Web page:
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  1. #1
    _H4CK3RM4N_'s Avatar
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    What do I do after I learn the basics of C++?

    I just finished learning what are pretty much the basics of C++ and I'm not sure what to do next. Can anyone give me some simple projects or maybe even a quiz to see where I am and get a better understanding of what I need to do. Thanks!

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    Biesi's Avatar
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    https://www.reddit.com/r/dailyprogrammer/. Tons of challenges with different difficulties. You even get to share your results and get feedback

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    _H4CK3RM4N_'s Avatar
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    Is there anything specific I can do related to hacking/making cheats? Any resources? Speaking of resources, are there any books you would recommend me about C++? Thanks!

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    Biesi's Avatar
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    Check the Sticky threads in this section

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    Try to use class , vector , you can create programm that manage a music album, try to imagine a real problem and solve it with C ++ is a great exercise

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    basics not enough.. practice more functions and strings

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    Some recommendations

    Here are some of my recommendations for approaching this question (based on personal experience):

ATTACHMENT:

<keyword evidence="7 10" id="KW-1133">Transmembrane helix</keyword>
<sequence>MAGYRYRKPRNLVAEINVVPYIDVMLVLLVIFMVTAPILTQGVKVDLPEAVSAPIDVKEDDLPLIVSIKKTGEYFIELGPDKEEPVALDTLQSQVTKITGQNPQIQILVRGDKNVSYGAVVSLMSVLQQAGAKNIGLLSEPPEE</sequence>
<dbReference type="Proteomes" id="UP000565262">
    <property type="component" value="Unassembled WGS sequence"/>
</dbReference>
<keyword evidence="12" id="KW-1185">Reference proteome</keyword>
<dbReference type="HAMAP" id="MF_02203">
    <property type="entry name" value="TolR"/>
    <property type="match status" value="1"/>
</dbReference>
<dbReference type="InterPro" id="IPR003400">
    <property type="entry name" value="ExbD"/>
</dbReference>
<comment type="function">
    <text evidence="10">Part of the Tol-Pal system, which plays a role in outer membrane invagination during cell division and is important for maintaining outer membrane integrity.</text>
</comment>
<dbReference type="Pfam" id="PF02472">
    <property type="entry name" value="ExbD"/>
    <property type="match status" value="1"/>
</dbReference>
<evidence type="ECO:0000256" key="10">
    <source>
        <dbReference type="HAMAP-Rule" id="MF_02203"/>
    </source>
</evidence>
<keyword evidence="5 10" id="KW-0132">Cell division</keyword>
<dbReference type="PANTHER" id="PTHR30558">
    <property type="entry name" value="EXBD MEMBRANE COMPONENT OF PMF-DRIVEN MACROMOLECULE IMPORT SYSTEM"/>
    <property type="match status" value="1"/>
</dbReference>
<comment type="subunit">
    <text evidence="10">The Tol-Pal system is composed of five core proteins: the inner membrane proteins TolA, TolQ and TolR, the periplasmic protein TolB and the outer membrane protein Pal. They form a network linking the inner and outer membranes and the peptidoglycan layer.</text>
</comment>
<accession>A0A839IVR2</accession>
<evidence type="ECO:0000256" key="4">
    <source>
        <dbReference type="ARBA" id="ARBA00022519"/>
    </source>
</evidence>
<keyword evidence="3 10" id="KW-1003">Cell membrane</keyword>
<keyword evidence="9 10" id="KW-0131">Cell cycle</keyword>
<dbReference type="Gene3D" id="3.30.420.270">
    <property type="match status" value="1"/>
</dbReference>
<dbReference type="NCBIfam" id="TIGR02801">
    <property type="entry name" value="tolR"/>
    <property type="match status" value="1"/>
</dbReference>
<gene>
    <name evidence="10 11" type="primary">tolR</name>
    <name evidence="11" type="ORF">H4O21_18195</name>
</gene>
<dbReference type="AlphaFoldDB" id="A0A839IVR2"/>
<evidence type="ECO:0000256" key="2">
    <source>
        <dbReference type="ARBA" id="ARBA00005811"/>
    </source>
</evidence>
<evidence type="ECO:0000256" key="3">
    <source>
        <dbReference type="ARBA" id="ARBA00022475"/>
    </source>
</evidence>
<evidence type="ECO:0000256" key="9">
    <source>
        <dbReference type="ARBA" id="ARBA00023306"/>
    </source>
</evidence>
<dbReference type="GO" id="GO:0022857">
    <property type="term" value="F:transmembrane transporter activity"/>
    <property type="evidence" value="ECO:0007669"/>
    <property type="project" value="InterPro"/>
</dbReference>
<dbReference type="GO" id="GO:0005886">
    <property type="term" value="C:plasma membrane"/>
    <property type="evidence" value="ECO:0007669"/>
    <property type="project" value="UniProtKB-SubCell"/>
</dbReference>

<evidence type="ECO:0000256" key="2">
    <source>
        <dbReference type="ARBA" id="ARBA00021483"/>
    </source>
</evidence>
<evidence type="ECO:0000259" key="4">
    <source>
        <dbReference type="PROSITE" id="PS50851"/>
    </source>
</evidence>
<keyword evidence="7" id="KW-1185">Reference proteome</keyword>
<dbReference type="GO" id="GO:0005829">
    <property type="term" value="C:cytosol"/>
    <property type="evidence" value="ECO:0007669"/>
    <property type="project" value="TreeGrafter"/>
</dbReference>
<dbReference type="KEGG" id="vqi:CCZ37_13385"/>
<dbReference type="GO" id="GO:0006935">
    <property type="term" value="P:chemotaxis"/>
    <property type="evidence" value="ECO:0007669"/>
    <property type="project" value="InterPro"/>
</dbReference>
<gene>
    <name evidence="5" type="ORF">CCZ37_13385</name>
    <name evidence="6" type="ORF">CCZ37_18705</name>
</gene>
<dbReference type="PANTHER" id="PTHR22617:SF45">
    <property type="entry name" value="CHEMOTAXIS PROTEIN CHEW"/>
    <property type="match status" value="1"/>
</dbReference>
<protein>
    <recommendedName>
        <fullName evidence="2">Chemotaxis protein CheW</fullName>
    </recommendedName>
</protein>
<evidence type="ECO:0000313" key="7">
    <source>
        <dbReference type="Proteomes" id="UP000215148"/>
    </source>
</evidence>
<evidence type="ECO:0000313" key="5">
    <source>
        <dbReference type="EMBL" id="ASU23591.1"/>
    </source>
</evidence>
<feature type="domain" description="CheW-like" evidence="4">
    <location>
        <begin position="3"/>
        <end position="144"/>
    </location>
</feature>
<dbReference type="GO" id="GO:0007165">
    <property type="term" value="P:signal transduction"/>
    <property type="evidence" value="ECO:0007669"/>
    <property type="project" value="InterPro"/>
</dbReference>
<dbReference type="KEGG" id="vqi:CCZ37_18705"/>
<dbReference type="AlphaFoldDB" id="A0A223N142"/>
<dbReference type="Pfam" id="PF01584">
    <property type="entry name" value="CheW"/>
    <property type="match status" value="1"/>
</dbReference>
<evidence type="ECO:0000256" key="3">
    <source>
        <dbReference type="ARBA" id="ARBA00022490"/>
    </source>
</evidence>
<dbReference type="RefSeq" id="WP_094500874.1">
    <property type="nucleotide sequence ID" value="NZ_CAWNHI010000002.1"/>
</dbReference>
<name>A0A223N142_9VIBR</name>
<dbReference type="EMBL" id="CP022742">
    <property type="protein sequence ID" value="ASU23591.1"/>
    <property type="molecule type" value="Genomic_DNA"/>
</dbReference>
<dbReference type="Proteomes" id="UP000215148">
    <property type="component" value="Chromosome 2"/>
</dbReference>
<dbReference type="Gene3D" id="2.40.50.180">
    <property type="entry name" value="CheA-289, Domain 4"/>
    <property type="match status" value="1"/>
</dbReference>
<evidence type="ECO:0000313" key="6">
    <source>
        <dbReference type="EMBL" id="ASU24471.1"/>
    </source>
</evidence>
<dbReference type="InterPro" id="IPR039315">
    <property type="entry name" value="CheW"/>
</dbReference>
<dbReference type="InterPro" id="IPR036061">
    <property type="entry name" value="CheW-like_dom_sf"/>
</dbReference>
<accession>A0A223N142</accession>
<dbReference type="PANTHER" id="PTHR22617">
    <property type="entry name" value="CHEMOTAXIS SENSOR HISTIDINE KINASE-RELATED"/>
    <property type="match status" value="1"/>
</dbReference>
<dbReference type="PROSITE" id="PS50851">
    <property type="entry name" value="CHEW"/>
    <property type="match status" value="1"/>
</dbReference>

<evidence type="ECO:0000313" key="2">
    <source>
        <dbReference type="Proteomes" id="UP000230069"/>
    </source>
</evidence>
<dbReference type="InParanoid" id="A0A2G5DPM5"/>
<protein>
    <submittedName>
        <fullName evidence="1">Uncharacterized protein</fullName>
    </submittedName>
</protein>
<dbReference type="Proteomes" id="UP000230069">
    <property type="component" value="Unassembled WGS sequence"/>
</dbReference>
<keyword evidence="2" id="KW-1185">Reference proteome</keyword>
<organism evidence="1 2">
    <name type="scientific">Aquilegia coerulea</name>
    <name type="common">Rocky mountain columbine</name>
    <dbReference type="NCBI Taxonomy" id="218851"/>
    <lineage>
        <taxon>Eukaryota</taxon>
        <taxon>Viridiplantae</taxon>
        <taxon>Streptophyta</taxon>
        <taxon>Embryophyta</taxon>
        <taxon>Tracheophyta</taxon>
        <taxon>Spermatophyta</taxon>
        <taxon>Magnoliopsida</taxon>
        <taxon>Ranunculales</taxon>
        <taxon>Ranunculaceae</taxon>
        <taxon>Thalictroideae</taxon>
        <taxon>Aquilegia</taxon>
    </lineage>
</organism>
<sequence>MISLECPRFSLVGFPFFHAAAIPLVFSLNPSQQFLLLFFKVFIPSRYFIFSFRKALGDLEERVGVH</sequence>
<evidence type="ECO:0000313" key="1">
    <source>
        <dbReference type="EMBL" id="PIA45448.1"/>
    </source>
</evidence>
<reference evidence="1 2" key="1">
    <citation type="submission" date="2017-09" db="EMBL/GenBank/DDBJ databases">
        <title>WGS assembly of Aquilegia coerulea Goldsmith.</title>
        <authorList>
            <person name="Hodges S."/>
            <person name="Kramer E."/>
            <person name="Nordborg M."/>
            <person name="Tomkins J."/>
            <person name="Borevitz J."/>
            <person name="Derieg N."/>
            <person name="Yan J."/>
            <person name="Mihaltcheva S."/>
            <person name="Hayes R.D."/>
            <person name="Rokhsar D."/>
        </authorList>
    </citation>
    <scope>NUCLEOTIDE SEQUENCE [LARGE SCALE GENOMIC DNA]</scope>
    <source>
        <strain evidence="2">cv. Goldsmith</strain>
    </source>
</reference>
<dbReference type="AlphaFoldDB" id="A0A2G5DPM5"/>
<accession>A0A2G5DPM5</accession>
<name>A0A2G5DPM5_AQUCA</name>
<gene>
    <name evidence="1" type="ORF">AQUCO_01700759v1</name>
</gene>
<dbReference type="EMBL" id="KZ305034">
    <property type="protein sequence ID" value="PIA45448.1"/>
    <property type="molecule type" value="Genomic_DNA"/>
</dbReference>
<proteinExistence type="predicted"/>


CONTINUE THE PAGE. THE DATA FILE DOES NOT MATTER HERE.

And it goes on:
• Have a solid foundation in it's predecessor: C, which is arguably the most successful programming language of all time, and is what C++ was derived from initially ( although modern C++ has become it's own language ).
      C is a simple, compact language, often described as portable assembly, it shouldn't take you long to learn, but mastering it may take you longer than you think.
    • Have a sufficient understanding of OOP principles, to the degree of knowing when to apply OOP and most importantly, knowing when OOP just doesn't fit the bill. In the words of Stroustrup's "keep simple things simple".
    • Be practical, it is often said that the best way to master a subject is through practice, this should also apply to learning a computer language. Go try be a mathematician just by reading, I doubt you will get far.
    • Start small. During your learning process, for each language feature you assimilate write a program, replicating that same feature . Finally, place all the blocks together to build something more complex, just like lego.


    That said there are a couple of points worth mentioning:
    • Online tutorials are just as valuable as books.
    • Bjarne Stroustrup's , "A tour of C++" is a book that offers a rapid introduction to the language, although it most likely assumes you have prior background in some other OOP language, i.e Java


    Once you are satisfied with the above mentioned points, you should start doing research towards a specific area of interest.
    For example, if you want to dabble with code injection (windows) you should start by reading the relevant windows API documentation and try find code samples, tutorials to help bootstrap your project.

    Another important aspect is having the correct tools for development. So I suggest you acquaint yourself with the standard RE gadgets such as: ollydbg, ida (hexrays), x64dbg, etc...

    Finally be patient, understand that learning how to write a meaningful hack takes time, we all started from the bottom, have confidence in yourself / ability and overtime your work will speak for itself.
    Last edited by chip32; 12-19-2019 at 08:36 AM.

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    TrackHawk's Avatar
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    Python is popular now

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    I'd recommend creating programs you actually plan on using that way you don't lose motivation. I.e. you could make a math application, a formula solver, an application to calculate how much coffee you need, or really anything. And then after you've done that see if you can make it more efficient or add any features

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